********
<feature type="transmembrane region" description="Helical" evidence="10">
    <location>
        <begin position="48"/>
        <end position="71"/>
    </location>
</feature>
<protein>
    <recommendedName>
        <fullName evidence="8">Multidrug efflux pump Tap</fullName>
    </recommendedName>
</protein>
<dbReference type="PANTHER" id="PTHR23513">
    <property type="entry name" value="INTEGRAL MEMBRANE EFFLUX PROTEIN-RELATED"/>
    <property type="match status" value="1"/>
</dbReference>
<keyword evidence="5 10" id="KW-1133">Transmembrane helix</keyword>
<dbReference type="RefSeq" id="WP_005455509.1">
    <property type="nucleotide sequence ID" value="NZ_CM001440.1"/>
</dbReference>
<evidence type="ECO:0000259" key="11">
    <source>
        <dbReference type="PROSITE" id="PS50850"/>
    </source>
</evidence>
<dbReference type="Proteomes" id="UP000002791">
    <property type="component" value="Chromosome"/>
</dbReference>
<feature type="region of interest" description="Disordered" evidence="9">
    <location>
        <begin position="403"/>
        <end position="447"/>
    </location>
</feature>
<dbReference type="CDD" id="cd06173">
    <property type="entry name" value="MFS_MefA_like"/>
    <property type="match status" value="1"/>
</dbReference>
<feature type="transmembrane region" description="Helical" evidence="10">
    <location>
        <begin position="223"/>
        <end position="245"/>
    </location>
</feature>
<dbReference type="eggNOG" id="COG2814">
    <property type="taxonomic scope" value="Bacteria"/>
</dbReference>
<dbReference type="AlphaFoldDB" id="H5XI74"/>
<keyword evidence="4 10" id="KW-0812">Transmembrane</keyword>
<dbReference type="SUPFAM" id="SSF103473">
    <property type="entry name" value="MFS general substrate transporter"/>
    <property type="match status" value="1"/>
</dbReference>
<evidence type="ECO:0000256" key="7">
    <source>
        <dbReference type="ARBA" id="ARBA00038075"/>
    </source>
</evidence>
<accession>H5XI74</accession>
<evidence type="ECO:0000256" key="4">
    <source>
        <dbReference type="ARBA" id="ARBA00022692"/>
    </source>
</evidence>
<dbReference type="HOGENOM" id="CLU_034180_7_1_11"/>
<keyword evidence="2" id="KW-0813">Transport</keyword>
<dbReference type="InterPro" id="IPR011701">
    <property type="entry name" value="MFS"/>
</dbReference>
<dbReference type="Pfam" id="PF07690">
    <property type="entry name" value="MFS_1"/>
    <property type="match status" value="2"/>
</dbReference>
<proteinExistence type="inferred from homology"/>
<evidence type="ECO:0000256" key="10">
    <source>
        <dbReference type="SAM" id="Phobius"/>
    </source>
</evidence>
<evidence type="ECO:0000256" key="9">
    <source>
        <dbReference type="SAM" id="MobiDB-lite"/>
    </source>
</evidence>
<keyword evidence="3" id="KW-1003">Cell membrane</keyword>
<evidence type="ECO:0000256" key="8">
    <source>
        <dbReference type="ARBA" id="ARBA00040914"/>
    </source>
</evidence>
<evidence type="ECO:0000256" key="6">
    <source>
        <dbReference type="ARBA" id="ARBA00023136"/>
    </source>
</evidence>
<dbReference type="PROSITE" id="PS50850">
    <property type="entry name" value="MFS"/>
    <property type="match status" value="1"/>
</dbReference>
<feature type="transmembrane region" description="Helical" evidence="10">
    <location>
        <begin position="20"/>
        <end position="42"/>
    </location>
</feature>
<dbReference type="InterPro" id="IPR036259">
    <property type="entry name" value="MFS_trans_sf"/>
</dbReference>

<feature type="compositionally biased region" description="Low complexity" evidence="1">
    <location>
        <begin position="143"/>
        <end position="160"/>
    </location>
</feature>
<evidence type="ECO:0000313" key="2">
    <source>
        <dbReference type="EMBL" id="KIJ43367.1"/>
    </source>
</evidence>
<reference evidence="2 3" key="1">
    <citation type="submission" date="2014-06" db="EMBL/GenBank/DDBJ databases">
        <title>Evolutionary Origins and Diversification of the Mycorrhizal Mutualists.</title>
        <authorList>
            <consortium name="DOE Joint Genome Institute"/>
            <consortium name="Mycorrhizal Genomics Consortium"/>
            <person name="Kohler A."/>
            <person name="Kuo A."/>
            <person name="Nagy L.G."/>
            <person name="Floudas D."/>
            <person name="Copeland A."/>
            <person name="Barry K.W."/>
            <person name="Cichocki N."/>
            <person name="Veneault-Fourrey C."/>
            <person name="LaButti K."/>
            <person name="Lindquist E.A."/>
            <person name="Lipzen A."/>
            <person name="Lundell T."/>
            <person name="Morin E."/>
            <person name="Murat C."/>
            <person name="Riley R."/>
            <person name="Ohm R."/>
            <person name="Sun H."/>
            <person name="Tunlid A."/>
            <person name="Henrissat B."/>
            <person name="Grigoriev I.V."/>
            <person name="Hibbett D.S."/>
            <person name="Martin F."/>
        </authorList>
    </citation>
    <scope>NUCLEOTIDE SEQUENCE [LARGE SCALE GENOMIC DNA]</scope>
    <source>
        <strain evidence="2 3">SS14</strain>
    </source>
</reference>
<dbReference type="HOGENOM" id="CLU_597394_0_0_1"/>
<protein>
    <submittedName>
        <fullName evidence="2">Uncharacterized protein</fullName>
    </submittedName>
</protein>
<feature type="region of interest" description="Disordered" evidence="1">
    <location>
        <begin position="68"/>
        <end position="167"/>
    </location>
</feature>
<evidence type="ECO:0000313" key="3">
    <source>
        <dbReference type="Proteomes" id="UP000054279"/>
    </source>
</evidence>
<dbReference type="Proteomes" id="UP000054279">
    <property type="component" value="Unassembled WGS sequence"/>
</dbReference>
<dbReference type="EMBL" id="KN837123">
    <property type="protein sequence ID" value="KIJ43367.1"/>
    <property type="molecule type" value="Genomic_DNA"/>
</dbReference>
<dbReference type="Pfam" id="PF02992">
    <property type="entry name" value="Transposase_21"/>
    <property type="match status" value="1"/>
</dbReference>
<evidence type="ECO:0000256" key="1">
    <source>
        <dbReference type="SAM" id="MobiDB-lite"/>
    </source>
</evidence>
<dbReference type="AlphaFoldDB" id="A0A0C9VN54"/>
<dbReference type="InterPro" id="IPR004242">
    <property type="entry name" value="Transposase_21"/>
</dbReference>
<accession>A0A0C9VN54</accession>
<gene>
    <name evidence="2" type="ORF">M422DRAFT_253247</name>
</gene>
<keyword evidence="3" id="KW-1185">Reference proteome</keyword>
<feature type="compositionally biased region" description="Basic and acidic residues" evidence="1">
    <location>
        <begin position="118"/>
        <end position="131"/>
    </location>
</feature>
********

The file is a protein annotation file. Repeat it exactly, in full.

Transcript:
<feature type="transmembrane region" description="Helical" evidence="10">
    <location>
        <begin position="48"/>
        <end position="71"/>
    </location>
</feature>
<protein>
    <recommendedName>
        <fullName evidence="8">Multidrug efflux pump Tap</fullName>
    </recommendedName>
</protein>
<dbReference type="PANTHER" id="PTHR23513">
    <property type="entry name" value="INTEGRAL MEMBRANE EFFLUX PROTEIN-RELATED"/>
    <property type="match status" value="1"/>
</dbReference>
<keyword evidence="5 10" id="KW-1133">Transmembrane helix</keyword>
<dbReference type="RefSeq" id="WP_005455509.1">
    <property type="nucleotide sequence ID" value="NZ_CM001440.1"/>
</dbReference>
<evidence type="ECO:0000259" key="11">
    <source>
        <dbReference type="PROSITE" id="PS50850"/>
    </source>
</evidence>
<dbReference type="Proteomes" id="UP000002791">
    <property type="component" value="Chromosome"/>
</dbReference>
<feature type="region of interest" description="Disordered" evidence="9">
    <location>
        <begin position="403"/>
        <end position="447"/>
    </location>
</feature>
<dbReference type="CDD" id="cd06173">
    <property type="entry name" value="MFS_MefA_like"/>
    <property type="match status" value="1"/>
</dbReference>
<feature type="transmembrane region" description="Helical" evidence="10">
    <location>
        <begin position="223"/>
        <end position="245"/>
    </location>
</feature>
<dbReference type="eggNOG" id="COG2814">
    <property type="taxonomic scope" value="Bacteria"/>
</dbReference>
<dbReference type="AlphaFoldDB" id="H5XI74"/>
<keyword evidence="4 10" id="KW-0812">Transmembrane</keyword>
<dbReference type="SUPFAM" id="SSF103473">
    <property type="entry name" value="MFS general substrate transporter"/>
    <property type="match status" value="1"/>
</dbReference>
<evidence type="ECO:0000256" key="7">
    <source>
        <dbReference type="ARBA" id="ARBA00038075"/>
    </source>
</evidence>
<accession>H5XI74</accession>
<evidence type="ECO:0000256" key="4">
    <source>
        <dbReference type="ARBA" id="ARBA00022692"/>
    </source>
</evidence>
<dbReference type="HOGENOM" id="CLU_034180_7_1_11"/>
<keyword evidence="2" id="KW-0813">Transport</keyword>
<dbReference type="InterPro" id="IPR011701">
    <property type="entry name" value="MFS"/>
</dbReference>
<dbReference type="Pfam" id="PF07690">
    <property type="entry name" value="MFS_1"/>
    <property type="match status" value="2"/>
</dbReference>
<proteinExistence type="inferred from homology"/>
<evidence type="ECO:0000256" key="10">
    <source>
        <dbReference type="SAM" id="Phobius"/>
    </source>
</evidence>
<evidence type="ECO:0000256" key="9">
    <source>
        <dbReference type="SAM" id="MobiDB-lite"/>
    </source>
</evidence>
<keyword evidence="3" id="KW-1003">Cell membrane</keyword>
<evidence type="ECO:0000256" key="8">
    <source>
        <dbReference type="ARBA" id="ARBA00040914"/>
    </source>
</evidence>
<evidence type="ECO:0000256" key="6">
    <source>
        <dbReference type="ARBA" id="ARBA00023136"/>
    </source>
</evidence>
<dbReference type="PROSITE" id="PS50850">
    <property type="entry name" value="MFS"/>
    <property type="match status" value="1"/>
</dbReference>
<feature type="transmembrane region" description="Helical" evidence="10">
    <location>
        <begin position="20"/>
        <end position="42"/>
    </location>
</feature>
<dbReference type="InterPro" id="IPR036259">
    <property type="entry name" value="MFS_trans_sf"/>
</dbReference>

<feature type="compositionally biased region" description="Low complexity" evidence="1">
    <location>
        <begin position="143"/>
        <end position="160"/>
    </location>
</feature>
<evidence type="ECO:0000313" key="2">
    <source>
        <dbReference type="EMBL" id="KIJ43367.1"/>
    </source>
</evidence>
<reference evidence="2 3" key="1">
    <citation type="submission" date="2014-06" db="EMBL/GenBank/DDBJ databases">
        <title>Evolutionary Origins and Diversification of the Mycorrhizal Mutualists.</title>
        <authorList>
            <consortium name="DOE Joint Genome Institute"/>
            <consortium name="Mycorrhizal Genomics Consortium"/>
            <person name="Kohler A."/>
            <person name="Kuo A."/>
            <person name="Nagy L.G."/>
            <person name="Floudas D."/>
            <person name="Copeland A."/>
            <person name="Barry K.W."/>
            <person name="Cichocki N."/>
            <person name="Veneault-Fourrey C."/>
            <person name="LaButti K."/>
            <person name="Lindquist E.A."/>
            <person name="Lipzen A."/>
            <person name="Lundell T."/>
            <person name="Morin E."/>
            <person name="Murat C."/>
            <person name="Riley R."/>
            <person name="Ohm R."/>
            <person name="Sun H."/>
            <person name="Tunlid A."/>
            <person name="Henrissat B."/>
            <person name="Grigoriev I.V."/>
            <person name="Hibbett D.S."/>
            <person name="Martin F."/>
        </authorList>
    </citation>
    <scope>NUCLEOTIDE SEQUENCE [LARGE SCALE GENOMIC DNA]</scope>
    <source>
        <strain evidence="2 3">SS14</strain>
    </source>
</reference>
<dbReference type="HOGENOM" id="CLU_597394_0_0_1"/>
<protein>
    <submittedName>
        <fullName evidence="2">Uncharacterized protein</fullName>
    </submittedName>
</protein>
<feature type="region of interest" description="Disordered" evidence="1">
    <location>
        <begin position="68"/>
        <end position="167"/>
    </location>
</feature>
<evidence type="ECO:0000313" key="3">
    <source>
        <dbReference type="Proteomes" id="UP000054279"/>
    </source>
</evidence>
<dbReference type="Proteomes" id="UP000054279">
    <property type="component" value="Unassembled WGS sequence"/>
</dbReference>
<dbReference type="EMBL" id="KN837123">
    <property type="protein sequence ID" value="KIJ43367.1"/>
    <property type="molecule type" value="Genomic_DNA"/>
</dbReference>
<dbReference type="Pfam" id="PF02992">
    <property type="entry name" value="Transposase_21"/>
    <property type="match status" value="1"/>
</dbReference>
<evidence type="ECO:0000256" key="1">
    <source>
        <dbReference type="SAM" id="MobiDB-lite"/>
    </source>
</evidence>
<dbReference type="AlphaFoldDB" id="A0A0C9VN54"/>
<dbReference type="InterPro" id="IPR004242">
    <property type="entry name" value="Transposase_21"/>
</dbReference>
<accession>A0A0C9VN54</accession>
<gene>
    <name evidence="2" type="ORF">M422DRAFT_253247</name>
</gene>
<keyword evidence="3" id="KW-1185">Reference proteome</keyword>
<feature type="compositionally biased region" description="Basic and acidic residues" evidence="1">
    <location>
        <begin position="118"/>
        <end position="131"/>
    </location>
</feature>